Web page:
chapter  Five
14 Pages

Complementary approaches in the general hospital

ByLawrence Goldie, Jane Desmarais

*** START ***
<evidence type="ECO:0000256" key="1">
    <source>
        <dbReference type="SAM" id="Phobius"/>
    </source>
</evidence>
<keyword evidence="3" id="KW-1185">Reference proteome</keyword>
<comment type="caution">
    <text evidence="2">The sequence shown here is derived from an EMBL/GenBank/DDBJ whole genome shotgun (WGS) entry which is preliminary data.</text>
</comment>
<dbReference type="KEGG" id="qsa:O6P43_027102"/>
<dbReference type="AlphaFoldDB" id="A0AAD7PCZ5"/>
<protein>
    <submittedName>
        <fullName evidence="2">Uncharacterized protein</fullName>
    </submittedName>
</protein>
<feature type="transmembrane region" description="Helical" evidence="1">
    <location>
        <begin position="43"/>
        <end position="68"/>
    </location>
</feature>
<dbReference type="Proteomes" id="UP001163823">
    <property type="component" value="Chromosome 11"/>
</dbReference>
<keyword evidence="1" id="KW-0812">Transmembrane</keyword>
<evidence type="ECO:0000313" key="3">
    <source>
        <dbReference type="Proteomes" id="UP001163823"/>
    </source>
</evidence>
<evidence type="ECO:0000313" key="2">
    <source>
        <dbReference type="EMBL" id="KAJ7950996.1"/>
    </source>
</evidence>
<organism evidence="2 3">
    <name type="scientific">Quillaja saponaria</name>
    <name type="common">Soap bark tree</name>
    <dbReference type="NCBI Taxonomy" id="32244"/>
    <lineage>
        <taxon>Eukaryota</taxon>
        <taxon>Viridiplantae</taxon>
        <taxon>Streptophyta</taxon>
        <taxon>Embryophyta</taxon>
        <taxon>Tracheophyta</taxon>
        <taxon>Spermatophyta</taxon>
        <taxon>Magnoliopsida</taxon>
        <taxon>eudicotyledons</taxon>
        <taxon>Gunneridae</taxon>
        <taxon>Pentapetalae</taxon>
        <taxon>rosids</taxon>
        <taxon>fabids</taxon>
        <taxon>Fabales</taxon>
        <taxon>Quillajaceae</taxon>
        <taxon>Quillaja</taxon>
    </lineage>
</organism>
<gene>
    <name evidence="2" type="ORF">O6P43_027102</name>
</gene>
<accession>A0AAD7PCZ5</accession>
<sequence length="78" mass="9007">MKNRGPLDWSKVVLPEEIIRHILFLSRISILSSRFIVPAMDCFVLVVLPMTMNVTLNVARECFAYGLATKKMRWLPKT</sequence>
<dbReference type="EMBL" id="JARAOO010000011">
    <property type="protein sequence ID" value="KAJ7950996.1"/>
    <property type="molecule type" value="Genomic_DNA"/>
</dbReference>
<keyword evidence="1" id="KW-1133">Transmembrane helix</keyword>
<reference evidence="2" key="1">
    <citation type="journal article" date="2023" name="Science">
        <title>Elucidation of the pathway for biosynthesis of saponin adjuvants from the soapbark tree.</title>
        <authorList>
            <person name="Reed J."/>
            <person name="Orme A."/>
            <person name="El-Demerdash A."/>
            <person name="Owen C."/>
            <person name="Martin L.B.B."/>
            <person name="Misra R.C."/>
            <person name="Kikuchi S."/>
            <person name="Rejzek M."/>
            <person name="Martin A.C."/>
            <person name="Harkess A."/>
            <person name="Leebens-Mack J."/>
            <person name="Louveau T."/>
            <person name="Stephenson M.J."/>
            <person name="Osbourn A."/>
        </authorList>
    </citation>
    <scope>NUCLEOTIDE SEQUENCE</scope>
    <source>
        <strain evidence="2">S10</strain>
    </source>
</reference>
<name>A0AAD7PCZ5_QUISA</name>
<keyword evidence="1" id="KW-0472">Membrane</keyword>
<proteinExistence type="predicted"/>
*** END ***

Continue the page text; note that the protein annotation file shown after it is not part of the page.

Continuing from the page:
The practice of psychoanalytic psychotherapy in a NHS general hospital is unusual and special because psychoanalysis as traditionally practised is private and expensive. Each analyst is paid a fee directly by the patient, and in many cases, this fee is paid whether or not the patient attends the session. The National Health Service is a unique operation, subscribed to by every working person and affording free medical treatment to all. The influence of psychological forces on physical processes in a general hospital is generally unacknowledged because no one understands them or how to use them in the treatment of the whole patient. The diagnosis of cancer itself in particular produces physiological and psychological pain; it produces pain and shock, sometimes experienced simultaneously. The effects of cancer in different parts of the body are due to the significance which different parts of the body have in the brain.